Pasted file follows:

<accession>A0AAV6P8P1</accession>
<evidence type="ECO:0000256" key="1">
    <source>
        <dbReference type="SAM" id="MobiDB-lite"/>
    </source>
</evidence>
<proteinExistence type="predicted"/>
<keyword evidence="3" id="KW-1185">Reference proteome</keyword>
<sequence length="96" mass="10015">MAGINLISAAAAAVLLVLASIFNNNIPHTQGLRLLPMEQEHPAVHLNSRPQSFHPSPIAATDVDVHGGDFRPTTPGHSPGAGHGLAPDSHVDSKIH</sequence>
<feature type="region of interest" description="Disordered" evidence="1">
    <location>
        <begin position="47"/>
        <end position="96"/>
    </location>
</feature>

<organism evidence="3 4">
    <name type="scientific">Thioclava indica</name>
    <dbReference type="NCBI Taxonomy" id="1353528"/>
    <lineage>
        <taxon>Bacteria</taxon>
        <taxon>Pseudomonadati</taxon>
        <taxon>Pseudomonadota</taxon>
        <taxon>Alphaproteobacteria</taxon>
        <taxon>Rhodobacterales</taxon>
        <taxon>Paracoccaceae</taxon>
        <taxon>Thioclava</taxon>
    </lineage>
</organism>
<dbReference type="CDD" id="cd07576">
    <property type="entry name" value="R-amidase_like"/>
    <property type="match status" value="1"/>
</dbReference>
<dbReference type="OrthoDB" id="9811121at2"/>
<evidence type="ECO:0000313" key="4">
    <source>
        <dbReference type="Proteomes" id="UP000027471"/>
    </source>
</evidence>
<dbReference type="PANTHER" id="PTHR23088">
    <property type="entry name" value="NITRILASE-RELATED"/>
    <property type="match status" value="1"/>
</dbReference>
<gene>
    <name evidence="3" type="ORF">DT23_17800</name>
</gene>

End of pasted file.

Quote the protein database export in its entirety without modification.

<accession>A0AAV6P8P1</accession>
<evidence type="ECO:0000256" key="1">
    <source>
        <dbReference type="SAM" id="MobiDB-lite"/>
    </source>
</evidence>
<proteinExistence type="predicted"/>
<keyword evidence="3" id="KW-1185">Reference proteome</keyword>
<sequence length="96" mass="10015">MAGINLISAAAAAVLLVLASIFNNNIPHTQGLRLLPMEQEHPAVHLNSRPQSFHPSPIAATDVDVHGGDFRPTTPGHSPGAGHGLAPDSHVDSKIH</sequence>
<feature type="region of interest" description="Disordered" evidence="1">
    <location>
        <begin position="47"/>
        <end position="96"/>
    </location>
</feature>

<organism evidence="3 4">
    <name type="scientific">Thioclava indica</name>
    <dbReference type="NCBI Taxonomy" id="1353528"/>
    <lineage>
        <taxon>Bacteria</taxon>
        <taxon>Pseudomonadati</taxon>
        <taxon>Pseudomonadota</taxon>
        <taxon>Alphaproteobacteria</taxon>
        <taxon>Rhodobacterales</taxon>
        <taxon>Paracoccaceae</taxon>
        <taxon>Thioclava</taxon>
    </lineage>
</organism>
<dbReference type="CDD" id="cd07576">
    <property type="entry name" value="R-amidase_like"/>
    <property type="match status" value="1"/>
</dbReference>
<dbReference type="OrthoDB" id="9811121at2"/>
<evidence type="ECO:0000313" key="4">
    <source>
        <dbReference type="Proteomes" id="UP000027471"/>
    </source>
</evidence>
<dbReference type="PANTHER" id="PTHR23088">
    <property type="entry name" value="NITRILASE-RELATED"/>
    <property type="match status" value="1"/>
</dbReference>
<gene>
    <name evidence="3" type="ORF">DT23_17800</name>
</gene>